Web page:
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>Omid Scobie Weighs In On the Future of the Monarchy in ‘Endgame’In a Q&A, the Harper's Bazaar editor talks about how the Royal Family feeds the media, why Prince William has hardened and that time he went on safari with Will and Kate
>What a Rush! Geddy Lee’s Memoir Hits High and Low Notes of the Rock n’ Roll Legend’s LifeIn an interview about 'My Effin' Life,' the Rush frontman talks about drummer Neil Peart's death, being the child of Holocaust survivors and his writing process
>The Stars Align in Salah Bachir’s Celebrity-Filled MemoirIn a Q&A about 'First to Leave the Party,' the Toronto VIP talks about mortality, valuing the humans behind the headlines and his jewels
>Travel by the Book: A Literary Tour of MoroccoOn a long-awaited trip to the North African country, the written word offers a new perspective on the people and the culture.
>Taras Grescoe Digs Into the Past to See What Humans Could Be Eating in the FutureFrom Neolithic sourdough to "Aztec caviar," 'The Lost Supper' chronicles one writer's global search for the world's forgotten flavours
>Spies Like Them: Mick Herron on His Contemporary World of EspionageThe new novel from the creator of the 'Slow Horses' TV series draws on Herron's experience in post-reunification Berlin
>The Inside Story of Terry Fox’s Marathon of HopeIn a Q&A about 'Terry & Me,' former publicist Bill Vigars, 77, says he sobbed as he wrote about Fox and his 1980 cancer fundraiser
>For Bibliophiles … Right Now the Past Is PresentAnniversaries of classic books are offering a chance to revisit and reassess timeless works of fiction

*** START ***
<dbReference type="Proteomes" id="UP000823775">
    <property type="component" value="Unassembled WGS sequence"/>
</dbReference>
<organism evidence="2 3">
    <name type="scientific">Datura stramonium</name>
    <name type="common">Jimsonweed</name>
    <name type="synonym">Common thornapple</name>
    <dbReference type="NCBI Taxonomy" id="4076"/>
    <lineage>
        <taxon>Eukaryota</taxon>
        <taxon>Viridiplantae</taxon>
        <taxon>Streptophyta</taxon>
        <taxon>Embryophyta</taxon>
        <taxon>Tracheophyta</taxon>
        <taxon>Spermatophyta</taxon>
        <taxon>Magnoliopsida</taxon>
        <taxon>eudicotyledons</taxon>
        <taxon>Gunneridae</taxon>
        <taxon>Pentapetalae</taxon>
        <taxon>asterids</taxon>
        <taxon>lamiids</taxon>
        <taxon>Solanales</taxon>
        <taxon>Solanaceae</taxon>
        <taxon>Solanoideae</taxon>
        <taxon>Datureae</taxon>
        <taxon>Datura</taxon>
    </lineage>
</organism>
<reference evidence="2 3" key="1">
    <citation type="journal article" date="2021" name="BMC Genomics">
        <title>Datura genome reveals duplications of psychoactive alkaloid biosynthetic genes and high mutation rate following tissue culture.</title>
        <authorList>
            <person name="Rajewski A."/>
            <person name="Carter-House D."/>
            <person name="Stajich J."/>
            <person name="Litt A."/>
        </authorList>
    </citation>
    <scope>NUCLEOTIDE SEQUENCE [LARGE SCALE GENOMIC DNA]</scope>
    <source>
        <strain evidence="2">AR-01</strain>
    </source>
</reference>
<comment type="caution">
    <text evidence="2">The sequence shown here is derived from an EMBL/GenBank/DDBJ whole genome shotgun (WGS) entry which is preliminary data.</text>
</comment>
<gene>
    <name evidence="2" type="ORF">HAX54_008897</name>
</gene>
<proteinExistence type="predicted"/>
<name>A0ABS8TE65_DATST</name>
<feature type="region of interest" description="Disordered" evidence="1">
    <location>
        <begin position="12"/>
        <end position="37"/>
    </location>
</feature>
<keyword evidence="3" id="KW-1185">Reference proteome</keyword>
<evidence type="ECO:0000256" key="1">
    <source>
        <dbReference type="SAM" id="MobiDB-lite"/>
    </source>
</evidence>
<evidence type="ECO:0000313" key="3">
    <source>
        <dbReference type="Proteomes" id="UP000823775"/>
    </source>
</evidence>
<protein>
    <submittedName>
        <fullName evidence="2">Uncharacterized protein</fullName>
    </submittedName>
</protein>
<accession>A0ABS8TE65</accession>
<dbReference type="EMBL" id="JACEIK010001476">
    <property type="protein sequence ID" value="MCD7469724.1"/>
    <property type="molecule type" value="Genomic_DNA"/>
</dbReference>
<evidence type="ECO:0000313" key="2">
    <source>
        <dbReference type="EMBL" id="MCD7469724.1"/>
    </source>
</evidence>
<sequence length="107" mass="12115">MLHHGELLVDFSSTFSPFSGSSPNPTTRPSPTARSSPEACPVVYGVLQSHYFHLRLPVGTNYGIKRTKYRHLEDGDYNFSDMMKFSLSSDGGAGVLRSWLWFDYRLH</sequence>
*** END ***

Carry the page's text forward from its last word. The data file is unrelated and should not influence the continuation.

>Colson Whitehead Resurrects a Life of Crime in ‘Crook Manifesto’In the 'Harlem Shuffle' sequel, a Jackson 5 concert leads Ray Carney back to his felonious ways
>A Bibliophile’s Delight: Patrick deWitt’s ‘The Librarianist’ Is a Remembrance of Things PastThe Canadian writer's latest novel will appeal to the book lover — and maybe the introvert — that exists inside all of us
>State of Mind: Tom Rachman Is Having an Existential CrisisThe English Canadian’s inventive new novel 'The Imposters' explores memory, the pandemic age of anxiety and the state of literature in profound and comic ways
>From ‘Black Panther’ to ‘Do The Right Thing’, Ruth E. Carter Chronicles a Career Making the Seemingly Invisible, VisibleThe Academy Award-winning costume designer's new book gives readers a glimpse into her creative process and her ongoing legacy of honouring the Black experience on screen
>A London Hotel’s Fortune Rests on Queen Elizabeth II’s Crown in ‘Coronation Year’Fans of 'The Gown' will love Jennifer Robson’s new novel, which takes readers into the jubilation that gripped post-war England in 1953
>The Bangles Front Woman Susanna Hoffs Finds a New Calling as a Romance Writer'This Bird Has Flown' mirrors the author's own experience in the music industry
>In ‘Künstlers in Paradise,’ a 93–year-old Raconteur Regales her Grandson with Family LoreMemory takes centre stage in this pandemic-era tale by Cathleen Schine about Jewish Austrian refugees who settled in Los Angeles
>It’s About TimeThe pandemic-induced reckoning about work-life balance is examined in a trio of new books about how we measure and spend our precious time
>Salman Rushdie Plays With Storytelling and His Complicated History in ‘Victory City’The vaunted author's latest novel, completed four months before a near-fatal stabbing, underscores how narratives can be life-affirming and life-threatening
>7 Takeaways From ‘Love, Pamela’, the Hot New Memoir from the Baywatch Star and Playboy PlaymateThe self-described love addict sets the record straight on her life and affairs, including tumultuous relationships with four of her five husbands